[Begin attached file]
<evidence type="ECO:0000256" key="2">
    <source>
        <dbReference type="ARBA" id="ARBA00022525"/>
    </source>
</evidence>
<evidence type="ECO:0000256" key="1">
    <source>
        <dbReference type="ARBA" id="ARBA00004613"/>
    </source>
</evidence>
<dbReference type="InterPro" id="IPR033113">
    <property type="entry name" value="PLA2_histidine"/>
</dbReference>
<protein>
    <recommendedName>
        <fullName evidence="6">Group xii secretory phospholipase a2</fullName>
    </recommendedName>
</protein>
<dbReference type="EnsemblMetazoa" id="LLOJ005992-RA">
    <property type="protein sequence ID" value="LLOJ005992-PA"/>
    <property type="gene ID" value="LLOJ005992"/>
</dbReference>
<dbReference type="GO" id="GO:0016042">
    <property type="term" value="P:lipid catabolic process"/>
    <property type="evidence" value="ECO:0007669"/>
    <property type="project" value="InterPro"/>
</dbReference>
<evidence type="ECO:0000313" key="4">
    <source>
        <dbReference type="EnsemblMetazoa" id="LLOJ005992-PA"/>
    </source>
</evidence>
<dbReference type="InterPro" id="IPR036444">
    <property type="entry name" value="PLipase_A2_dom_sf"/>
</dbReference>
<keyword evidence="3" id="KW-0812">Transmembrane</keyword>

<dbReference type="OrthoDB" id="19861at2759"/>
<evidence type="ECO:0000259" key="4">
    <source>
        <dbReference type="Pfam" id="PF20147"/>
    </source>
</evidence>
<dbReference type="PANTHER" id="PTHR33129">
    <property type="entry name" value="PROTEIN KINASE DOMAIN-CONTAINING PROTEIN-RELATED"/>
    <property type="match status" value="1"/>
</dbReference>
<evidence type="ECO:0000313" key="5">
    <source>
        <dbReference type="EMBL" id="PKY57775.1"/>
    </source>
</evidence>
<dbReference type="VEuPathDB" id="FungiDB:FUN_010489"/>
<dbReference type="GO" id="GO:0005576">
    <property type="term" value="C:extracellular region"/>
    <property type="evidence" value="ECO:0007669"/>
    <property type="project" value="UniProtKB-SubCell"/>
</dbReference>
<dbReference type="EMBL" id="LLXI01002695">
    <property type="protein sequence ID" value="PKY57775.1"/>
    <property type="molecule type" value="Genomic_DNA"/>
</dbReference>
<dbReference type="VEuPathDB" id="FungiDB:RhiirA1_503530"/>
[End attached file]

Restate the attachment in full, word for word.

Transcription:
<evidence type="ECO:0000256" key="2">
    <source>
        <dbReference type="ARBA" id="ARBA00022525"/>
    </source>
</evidence>
<evidence type="ECO:0000256" key="1">
    <source>
        <dbReference type="ARBA" id="ARBA00004613"/>
    </source>
</evidence>
<dbReference type="InterPro" id="IPR033113">
    <property type="entry name" value="PLA2_histidine"/>
</dbReference>
<protein>
    <recommendedName>
        <fullName evidence="6">Group xii secretory phospholipase a2</fullName>
    </recommendedName>
</protein>
<dbReference type="EnsemblMetazoa" id="LLOJ005992-RA">
    <property type="protein sequence ID" value="LLOJ005992-PA"/>
    <property type="gene ID" value="LLOJ005992"/>
</dbReference>
<dbReference type="GO" id="GO:0016042">
    <property type="term" value="P:lipid catabolic process"/>
    <property type="evidence" value="ECO:0007669"/>
    <property type="project" value="InterPro"/>
</dbReference>
<evidence type="ECO:0000313" key="4">
    <source>
        <dbReference type="EnsemblMetazoa" id="LLOJ005992-PA"/>
    </source>
</evidence>
<dbReference type="InterPro" id="IPR036444">
    <property type="entry name" value="PLipase_A2_dom_sf"/>
</dbReference>
<keyword evidence="3" id="KW-0812">Transmembrane</keyword>

<dbReference type="OrthoDB" id="19861at2759"/>
<evidence type="ECO:0000259" key="4">
    <source>
        <dbReference type="Pfam" id="PF20147"/>
    </source>
</evidence>
<dbReference type="PANTHER" id="PTHR33129">
    <property type="entry name" value="PROTEIN KINASE DOMAIN-CONTAINING PROTEIN-RELATED"/>
    <property type="match status" value="1"/>
</dbReference>
<evidence type="ECO:0000313" key="5">
    <source>
        <dbReference type="EMBL" id="PKY57775.1"/>
    </source>
</evidence>
<dbReference type="VEuPathDB" id="FungiDB:FUN_010489"/>
<dbReference type="GO" id="GO:0005576">
    <property type="term" value="C:extracellular region"/>
    <property type="evidence" value="ECO:0007669"/>
    <property type="project" value="UniProtKB-SubCell"/>
</dbReference>
<dbReference type="EMBL" id="LLXI01002695">
    <property type="protein sequence ID" value="PKY57775.1"/>
    <property type="molecule type" value="Genomic_DNA"/>
</dbReference>
<dbReference type="VEuPathDB" id="FungiDB:RhiirA1_503530"/>